Research Roundup: What we’re reading this week
In this regular feature on Breakthroughs, we highlight some of the most interesting reads in global health research from the past week.
Brazil recently registered a new test for leprosy, developed by the Infectious Disease Research Institute. The test is offering hope that cases of the disease can be found and cured before permanent disability or disfigurement develops.
Francis Collins, head of the National Institutes of Health (NIH), has said that although each of the 27 institutes and centers at NIH would have to cut 5.1 percent under sequestration, the directors of each center could decide how to apportion the funding cuts.
The White House Office of Science and Technology Policy has released a proposed policy aimed at maximizing the benefits of life sciences research while minimizing the odds that the results of such research will be misused. The proposed policy was developed collaboratively by several federal agencies and is now open for public comment for 60 days.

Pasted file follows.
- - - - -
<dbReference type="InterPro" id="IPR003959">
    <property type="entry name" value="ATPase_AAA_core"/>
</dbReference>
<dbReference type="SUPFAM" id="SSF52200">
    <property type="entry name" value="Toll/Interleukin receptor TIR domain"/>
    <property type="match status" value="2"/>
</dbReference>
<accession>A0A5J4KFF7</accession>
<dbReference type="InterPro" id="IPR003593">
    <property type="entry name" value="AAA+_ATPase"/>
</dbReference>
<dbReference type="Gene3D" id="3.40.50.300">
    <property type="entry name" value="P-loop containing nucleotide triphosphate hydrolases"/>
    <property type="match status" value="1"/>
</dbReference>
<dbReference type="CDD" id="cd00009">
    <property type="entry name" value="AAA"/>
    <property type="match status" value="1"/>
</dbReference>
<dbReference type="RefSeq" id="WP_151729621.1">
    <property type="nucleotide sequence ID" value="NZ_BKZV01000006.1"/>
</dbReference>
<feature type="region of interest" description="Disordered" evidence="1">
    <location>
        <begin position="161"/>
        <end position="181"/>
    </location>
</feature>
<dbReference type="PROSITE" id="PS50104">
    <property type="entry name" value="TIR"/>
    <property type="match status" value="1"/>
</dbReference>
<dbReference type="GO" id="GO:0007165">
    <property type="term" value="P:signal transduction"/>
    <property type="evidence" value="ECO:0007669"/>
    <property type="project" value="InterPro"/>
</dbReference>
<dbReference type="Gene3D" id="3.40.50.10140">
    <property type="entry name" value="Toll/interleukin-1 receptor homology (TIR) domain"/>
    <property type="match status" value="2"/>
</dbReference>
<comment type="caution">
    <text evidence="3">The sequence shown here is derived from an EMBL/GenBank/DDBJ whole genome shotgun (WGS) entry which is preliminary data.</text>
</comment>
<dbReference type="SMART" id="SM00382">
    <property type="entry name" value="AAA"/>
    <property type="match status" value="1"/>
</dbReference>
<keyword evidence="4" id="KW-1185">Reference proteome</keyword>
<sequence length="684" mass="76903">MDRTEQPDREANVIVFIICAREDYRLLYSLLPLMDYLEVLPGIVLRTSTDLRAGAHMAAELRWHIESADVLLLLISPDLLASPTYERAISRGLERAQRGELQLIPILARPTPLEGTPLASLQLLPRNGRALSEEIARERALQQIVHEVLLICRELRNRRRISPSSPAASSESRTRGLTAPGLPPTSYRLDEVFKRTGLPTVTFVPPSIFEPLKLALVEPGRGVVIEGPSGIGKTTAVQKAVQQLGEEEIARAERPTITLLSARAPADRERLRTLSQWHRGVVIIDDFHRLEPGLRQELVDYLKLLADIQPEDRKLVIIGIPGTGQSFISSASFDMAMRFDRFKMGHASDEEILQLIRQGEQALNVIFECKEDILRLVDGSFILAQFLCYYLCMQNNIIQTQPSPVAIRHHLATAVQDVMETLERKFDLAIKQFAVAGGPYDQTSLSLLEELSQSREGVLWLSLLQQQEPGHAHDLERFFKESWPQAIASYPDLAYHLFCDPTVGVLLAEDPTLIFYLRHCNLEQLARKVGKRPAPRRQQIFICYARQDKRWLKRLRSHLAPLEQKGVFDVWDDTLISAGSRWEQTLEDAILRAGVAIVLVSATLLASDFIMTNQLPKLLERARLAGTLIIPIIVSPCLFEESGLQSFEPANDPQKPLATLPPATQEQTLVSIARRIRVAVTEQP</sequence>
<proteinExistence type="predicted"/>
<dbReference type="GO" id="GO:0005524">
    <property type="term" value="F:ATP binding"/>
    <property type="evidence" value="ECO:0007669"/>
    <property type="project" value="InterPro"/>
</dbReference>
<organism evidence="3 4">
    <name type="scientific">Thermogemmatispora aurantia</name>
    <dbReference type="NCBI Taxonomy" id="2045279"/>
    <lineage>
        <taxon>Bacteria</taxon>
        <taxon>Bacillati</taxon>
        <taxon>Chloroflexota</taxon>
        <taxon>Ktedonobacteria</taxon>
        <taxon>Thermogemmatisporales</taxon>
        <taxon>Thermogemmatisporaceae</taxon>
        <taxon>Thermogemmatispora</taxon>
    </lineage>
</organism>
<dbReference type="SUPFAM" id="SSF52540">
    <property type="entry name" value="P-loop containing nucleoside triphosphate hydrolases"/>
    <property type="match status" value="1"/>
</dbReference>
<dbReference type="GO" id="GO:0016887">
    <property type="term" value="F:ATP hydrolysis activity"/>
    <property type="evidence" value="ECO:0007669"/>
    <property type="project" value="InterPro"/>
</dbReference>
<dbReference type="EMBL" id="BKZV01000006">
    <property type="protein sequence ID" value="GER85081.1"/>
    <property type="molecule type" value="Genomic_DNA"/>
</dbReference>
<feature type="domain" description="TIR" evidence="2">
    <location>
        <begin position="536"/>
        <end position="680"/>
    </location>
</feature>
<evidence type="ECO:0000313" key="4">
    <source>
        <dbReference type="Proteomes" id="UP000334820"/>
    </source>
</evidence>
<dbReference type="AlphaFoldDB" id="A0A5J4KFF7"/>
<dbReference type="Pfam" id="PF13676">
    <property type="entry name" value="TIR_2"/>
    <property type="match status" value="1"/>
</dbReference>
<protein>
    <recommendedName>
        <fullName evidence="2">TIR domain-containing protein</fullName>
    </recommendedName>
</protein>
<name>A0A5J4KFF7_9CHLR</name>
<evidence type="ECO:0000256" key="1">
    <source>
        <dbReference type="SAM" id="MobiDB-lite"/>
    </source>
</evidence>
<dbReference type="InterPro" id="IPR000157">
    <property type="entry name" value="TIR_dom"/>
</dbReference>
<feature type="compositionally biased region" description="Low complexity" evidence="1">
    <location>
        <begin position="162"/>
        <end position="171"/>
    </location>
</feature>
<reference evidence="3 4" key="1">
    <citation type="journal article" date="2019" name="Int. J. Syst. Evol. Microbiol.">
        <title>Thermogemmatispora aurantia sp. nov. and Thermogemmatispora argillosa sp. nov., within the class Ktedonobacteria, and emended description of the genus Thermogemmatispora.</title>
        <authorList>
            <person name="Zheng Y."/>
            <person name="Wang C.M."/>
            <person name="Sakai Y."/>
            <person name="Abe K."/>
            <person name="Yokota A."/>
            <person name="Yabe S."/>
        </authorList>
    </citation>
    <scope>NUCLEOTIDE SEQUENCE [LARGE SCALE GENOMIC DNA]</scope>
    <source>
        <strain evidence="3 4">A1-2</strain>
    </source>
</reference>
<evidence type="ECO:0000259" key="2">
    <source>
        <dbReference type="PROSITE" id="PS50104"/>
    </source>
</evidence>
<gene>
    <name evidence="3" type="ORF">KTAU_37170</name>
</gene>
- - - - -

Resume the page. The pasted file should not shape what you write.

Sequestration would force the State Department to cut $200 million from humanitarian assistance accounts and $400 million from global health funding, Secretary of State John Kerry wrote in a letter to Congress this week.
Sen. Ben Cardin (D-MD) writes in a new opinion piece that sequestration “could have a profoundly destructive effect on research into important medical and scientific advances.”
The Institute of Medicine has released a new report on the President’s Emergency Plan for AIDS Relief (PEPFAR). The report recommends, among other measures, that PEPFAR increase its emphasis on HIV prevention.